Vital Signs 2012: A National Nursing Attitudes & Outlook Report

Source: Jackson Healthcare and Jackson Nurse Professionals, 2012

From the summary:
According to our year-end 2012 national survey, nurses throughout the country give high marks to their jobs but anticipate challenges within the coming years.

Topics surveyed and included in this report:
– Employment demographics, including compensation
– Career and retirement plans
– Overall job satisfaction and drivers of satisfaction
– Preferred work environment
– Threats to job satisfaction
– Preferences for advanced practitioners

State Chart Book on Wages for Personal and Home Care Aides 2001-2011

Source: Paraprofessional Healthcare Institute (PHI), October 2012

From the abstract:
Provides a state-by-state look at trends in wages for PCAs, the fourth fastest-growing occupation in the country, and a key job title within the direct-care workforce. Prepared as a resource guide on wages for advocates and policymakers concerned with the direct-care workforce, the data underscore the problem of low wages for PCAs, factors which contribute to workforce instability and near-poverty incomes for this high-demand workforce.

Compensation of Foreign and Domestic Nurses in the US

Source: Richard McGregory, James Peoples, Journal of Labor Research, December 2012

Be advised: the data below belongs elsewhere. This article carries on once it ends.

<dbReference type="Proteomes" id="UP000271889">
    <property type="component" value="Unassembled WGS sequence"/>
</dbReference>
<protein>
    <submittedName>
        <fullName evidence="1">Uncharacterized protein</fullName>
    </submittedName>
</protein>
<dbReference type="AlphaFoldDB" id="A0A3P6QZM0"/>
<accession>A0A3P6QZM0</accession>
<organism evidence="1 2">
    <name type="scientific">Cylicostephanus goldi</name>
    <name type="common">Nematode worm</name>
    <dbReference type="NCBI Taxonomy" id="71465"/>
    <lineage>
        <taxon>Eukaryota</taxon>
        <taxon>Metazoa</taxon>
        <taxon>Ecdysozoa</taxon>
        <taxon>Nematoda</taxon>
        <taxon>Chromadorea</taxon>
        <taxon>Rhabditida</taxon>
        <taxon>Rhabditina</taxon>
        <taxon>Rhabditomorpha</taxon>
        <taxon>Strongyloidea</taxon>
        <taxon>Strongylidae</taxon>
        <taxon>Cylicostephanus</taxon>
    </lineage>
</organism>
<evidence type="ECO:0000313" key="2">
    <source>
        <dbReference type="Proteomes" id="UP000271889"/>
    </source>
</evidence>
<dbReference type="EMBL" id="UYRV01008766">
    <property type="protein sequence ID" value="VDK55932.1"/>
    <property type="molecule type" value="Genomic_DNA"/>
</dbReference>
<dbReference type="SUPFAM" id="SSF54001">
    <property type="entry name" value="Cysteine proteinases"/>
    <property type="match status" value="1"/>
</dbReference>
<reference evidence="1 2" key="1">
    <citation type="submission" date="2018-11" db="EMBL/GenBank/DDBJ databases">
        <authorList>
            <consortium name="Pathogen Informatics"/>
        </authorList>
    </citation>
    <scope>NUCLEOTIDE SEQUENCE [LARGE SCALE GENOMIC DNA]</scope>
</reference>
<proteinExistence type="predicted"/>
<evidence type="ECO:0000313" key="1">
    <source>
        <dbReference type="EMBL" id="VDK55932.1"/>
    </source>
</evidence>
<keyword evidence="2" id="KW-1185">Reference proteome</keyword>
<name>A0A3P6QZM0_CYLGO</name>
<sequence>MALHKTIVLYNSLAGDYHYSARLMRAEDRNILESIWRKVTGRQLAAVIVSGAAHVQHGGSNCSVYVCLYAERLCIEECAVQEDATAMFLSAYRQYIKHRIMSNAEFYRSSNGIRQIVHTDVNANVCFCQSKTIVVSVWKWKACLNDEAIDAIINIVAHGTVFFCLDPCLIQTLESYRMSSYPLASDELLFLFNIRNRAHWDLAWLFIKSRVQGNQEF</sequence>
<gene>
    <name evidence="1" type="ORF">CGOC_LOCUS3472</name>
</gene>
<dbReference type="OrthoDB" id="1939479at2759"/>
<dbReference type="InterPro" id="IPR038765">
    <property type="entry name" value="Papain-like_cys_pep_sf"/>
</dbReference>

(subscription required)

From the abstract:
This study tests the union skill homogeneity hypothesis by examining whether the erosion of foreign-domestic wage differentials reported in past studies varies by union status. We argue that the common practice of unions negotiating standardized wages promotes skill homogeneity that allows high credential-low unmeasured skill foreign nurses the opportunity to receive wages that match high credential domestic nurses without foreign nurses relying heavily on their labor mobility. Findings show returns to domestic experience accrue faster for foreign nurses belonging to a union compared to returns for non-union foreign nurses. In general, findings on pension coverage indicate foreign nurses also benefit from belonging to a union, while findings on employer sponsored health care benefits indicate a lack of any notable differences in the receipt of this compensation by foreign and union status.